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Cutest Cat Breeds

Reviewed by Vanessa Farner, DVM on July 09, 2021

So you’re thinking of getting a pet cat. They’re all cute, but what’s the cutest? Depending on whether it's their expressive eyes, beautiful coats, or charming personalities that appeal to you most, there are so many cute cat breeds to choose from. To have a great experience with your new cat, pay attention to what cat breed will match your preferences and living conditions.

Choosing a Pet Cat Breed

Bengals. Bengals are a good-looking, playful, and intelligent cat, making it great for families. This breed is very active, and will need more attention than others. Bengals enjoy climbing and some even like going for walks. The coat pattern for Bengals can change: some have spotted coats while others have long stripes.

Ragdolls. These cats are large, laid-back, semi-long haired cats with captivating blue eyes. The Ragdoll is a pointed breed, which means that the body is lighter in color than the “points” (the face, legs, tail and ears), giving it a very distinct and striking appearance. Ragdolls tend to be more interested in humans than some other breeds of cats. They are known to run to greet you at the door, follow you from room to room, flop on you, sleep with you, and generally choose to be where you are.

Abyssinians. Abyssinian cats are trainable and can become very loyal to you. These cats are very curious and agenda driven. Abyssinians love affection, so they’ll do best in a home they have people to spend time with them. Abyssinian cats have beautiful blue, black, golden, or silver colored coats.

Ragamuffins. This breed will always cling to you for affection. Ragamuffins are calm and people-loving, making them particularly charming and adorable. Their friendly personalities help them quickly get along with children. Ragamuffins are known for their adorably large, expressive eyes.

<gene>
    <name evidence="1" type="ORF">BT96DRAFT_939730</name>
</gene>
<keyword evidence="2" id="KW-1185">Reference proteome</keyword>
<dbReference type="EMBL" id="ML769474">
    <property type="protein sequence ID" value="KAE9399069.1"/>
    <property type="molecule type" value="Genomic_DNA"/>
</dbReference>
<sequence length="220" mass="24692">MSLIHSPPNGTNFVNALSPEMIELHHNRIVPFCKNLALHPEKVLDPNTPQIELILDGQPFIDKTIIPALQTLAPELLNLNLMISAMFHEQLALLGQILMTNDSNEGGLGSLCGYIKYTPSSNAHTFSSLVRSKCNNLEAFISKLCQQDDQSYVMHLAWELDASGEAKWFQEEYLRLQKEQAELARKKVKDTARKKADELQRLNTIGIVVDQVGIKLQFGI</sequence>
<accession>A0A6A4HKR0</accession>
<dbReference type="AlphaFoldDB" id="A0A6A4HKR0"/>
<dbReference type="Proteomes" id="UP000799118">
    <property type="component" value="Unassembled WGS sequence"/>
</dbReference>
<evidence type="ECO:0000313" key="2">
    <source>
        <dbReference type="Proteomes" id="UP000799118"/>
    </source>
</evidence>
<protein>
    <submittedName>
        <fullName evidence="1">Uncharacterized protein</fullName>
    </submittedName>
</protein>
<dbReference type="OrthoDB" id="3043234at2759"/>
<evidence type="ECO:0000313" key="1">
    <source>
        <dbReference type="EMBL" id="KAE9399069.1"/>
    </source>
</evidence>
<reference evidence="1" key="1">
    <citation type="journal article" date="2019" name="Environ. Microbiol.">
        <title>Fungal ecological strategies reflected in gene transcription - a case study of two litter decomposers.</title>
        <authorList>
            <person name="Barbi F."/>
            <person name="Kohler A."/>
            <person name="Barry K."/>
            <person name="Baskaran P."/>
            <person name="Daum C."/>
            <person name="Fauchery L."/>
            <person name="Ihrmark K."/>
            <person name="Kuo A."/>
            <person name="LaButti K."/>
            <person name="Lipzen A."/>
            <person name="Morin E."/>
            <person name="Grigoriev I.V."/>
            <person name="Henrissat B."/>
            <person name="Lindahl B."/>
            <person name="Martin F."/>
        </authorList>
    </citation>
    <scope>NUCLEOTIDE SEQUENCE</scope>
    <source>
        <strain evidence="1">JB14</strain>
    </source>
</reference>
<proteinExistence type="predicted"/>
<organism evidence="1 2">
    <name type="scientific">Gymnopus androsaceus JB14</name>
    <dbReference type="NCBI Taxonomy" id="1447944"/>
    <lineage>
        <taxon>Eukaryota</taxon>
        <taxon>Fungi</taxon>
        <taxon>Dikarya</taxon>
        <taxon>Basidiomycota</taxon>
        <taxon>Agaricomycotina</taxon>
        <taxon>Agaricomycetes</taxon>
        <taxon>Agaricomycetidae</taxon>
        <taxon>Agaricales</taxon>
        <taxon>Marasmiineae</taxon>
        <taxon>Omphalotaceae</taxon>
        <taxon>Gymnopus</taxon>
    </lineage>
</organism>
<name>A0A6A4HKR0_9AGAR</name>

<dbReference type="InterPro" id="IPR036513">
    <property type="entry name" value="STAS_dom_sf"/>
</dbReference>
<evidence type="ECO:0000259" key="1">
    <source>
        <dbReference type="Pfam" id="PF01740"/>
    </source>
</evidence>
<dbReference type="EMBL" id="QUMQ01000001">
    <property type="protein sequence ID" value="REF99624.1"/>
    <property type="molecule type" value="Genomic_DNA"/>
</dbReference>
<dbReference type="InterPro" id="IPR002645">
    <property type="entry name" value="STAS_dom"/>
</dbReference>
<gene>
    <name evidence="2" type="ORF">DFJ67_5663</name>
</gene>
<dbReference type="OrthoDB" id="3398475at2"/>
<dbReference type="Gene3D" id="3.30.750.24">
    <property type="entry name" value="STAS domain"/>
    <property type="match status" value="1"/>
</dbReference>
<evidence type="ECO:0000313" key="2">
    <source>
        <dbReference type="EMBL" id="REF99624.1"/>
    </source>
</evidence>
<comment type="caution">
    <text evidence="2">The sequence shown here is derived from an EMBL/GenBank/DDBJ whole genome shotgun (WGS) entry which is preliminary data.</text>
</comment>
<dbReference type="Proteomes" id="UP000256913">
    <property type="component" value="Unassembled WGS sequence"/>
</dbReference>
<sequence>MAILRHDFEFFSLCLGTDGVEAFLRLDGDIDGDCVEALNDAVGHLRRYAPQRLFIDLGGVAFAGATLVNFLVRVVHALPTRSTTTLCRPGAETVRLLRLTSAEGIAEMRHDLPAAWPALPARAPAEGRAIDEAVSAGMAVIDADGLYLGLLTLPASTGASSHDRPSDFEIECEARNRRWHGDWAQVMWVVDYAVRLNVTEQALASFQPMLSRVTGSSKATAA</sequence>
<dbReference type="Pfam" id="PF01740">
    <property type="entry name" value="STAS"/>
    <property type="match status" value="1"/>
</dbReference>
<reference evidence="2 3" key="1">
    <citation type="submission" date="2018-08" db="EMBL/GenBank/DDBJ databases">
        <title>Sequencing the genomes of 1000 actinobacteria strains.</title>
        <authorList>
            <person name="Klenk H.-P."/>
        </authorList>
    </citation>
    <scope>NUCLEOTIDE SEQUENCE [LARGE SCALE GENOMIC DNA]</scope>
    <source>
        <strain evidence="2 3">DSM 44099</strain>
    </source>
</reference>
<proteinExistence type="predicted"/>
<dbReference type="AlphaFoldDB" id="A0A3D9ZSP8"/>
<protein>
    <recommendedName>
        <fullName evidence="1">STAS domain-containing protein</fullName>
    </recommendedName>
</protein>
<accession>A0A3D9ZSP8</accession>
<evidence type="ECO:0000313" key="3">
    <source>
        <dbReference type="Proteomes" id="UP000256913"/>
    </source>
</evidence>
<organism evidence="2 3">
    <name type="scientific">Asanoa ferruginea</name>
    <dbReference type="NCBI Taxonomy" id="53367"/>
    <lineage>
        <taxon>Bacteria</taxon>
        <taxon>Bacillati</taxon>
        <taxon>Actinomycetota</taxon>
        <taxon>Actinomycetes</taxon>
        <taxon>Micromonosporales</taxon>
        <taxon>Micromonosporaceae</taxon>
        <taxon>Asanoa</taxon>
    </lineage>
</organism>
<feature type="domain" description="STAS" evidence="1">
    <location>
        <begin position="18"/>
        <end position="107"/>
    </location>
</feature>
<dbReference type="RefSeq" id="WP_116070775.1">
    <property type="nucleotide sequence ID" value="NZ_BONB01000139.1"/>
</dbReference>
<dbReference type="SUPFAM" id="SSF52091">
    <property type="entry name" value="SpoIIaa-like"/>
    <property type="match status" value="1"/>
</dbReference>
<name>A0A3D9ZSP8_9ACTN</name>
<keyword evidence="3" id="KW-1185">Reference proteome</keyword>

American bobtails. American bobtails are recognizable from their muscular appearance and small tail. They thrive when they can bond closely with humans, so staying close to your American bobtail will keep it happy. These cats are playful and friendly with children and dogs. The American bobtail has a unique coat that mixes stripes and box-like spots, making them look similar to either leopards or tigers.

Chartreux. Chartreux cats stand out for their soft blue and silver-grey fur. These cats are quiet and make gentle chirping noises once their food bowl runs empty or they want attention. Despite their quiet personalities, Chartreux are large and muscular. Their short-hair coats are water-resistant and slightly thick in texture.

What to Know Before Getting a Cat

Personal commitment. Before you consider breed options, remember cats are creatures that need your care and devotion. Be prepared for long-term dedication to your pet cat.

Age. If you’re thinking of adopting a kitten, be prepared to spend lots of time with them and train them to use a litter box. If you’re considering an older cat, it may already be litter box trained but will still need time to familiarize itself with your home. Older cats may also be shy or skittish around unfamiliar people if they weren’t treated well in an earlier home. 

Vet visits. Cats need routine vaccinations and parasite prevention treatments (like topical flea ointments). Outdoor cats are exposed to a lot of fleas and diseases. Even so, both outdoor and indoor cats are prone to heartworm infections. Be sure to bring your cat to a veterinarian routinely so they can help you with preventative care. 

Diet. Cats can be picky when it comes to their food, so when you find something your cat likes, try to stick with it. Cats need food with lots of protein and vitamins, and low amounts of carbohydrates. Kittens will need specialized food with extra vitamins and nutrients to help them grow.

Training. While they’re little and when they’re new to your home, pet cats need a fair amount of training. They’ll need to learn how and where to use the litter box, and if there are any objects they shouldn’t climb on or scratch.

Taking into account the amount of attention and space you can offer, as well as if you want a short or long-haired cat, will make sure you and your new cat enjoy each other’s company. However, remember that the extra cuteness can sometimes come with extra grooming and attention demands. 

Show Sources

SOURCES:

Animal Conservation: “The small home ranges and large local ecological impacts of pet cats.”

AVMA: "Selecting a Pet Cat."

The Cat Fanciers’ Association: "About the Ragdoll," "CFA Breeds."

Cornell Feline Health Center: “Feeding Your Cat.”

Reader’s Digest: “See the Cutest Cat Breeds as Kittens.”

The Spruce pets: “Common Cat Behaviors & How to Train Your Cat.”

VCA: “Factors to Consider in Pet Selection-Cat.”

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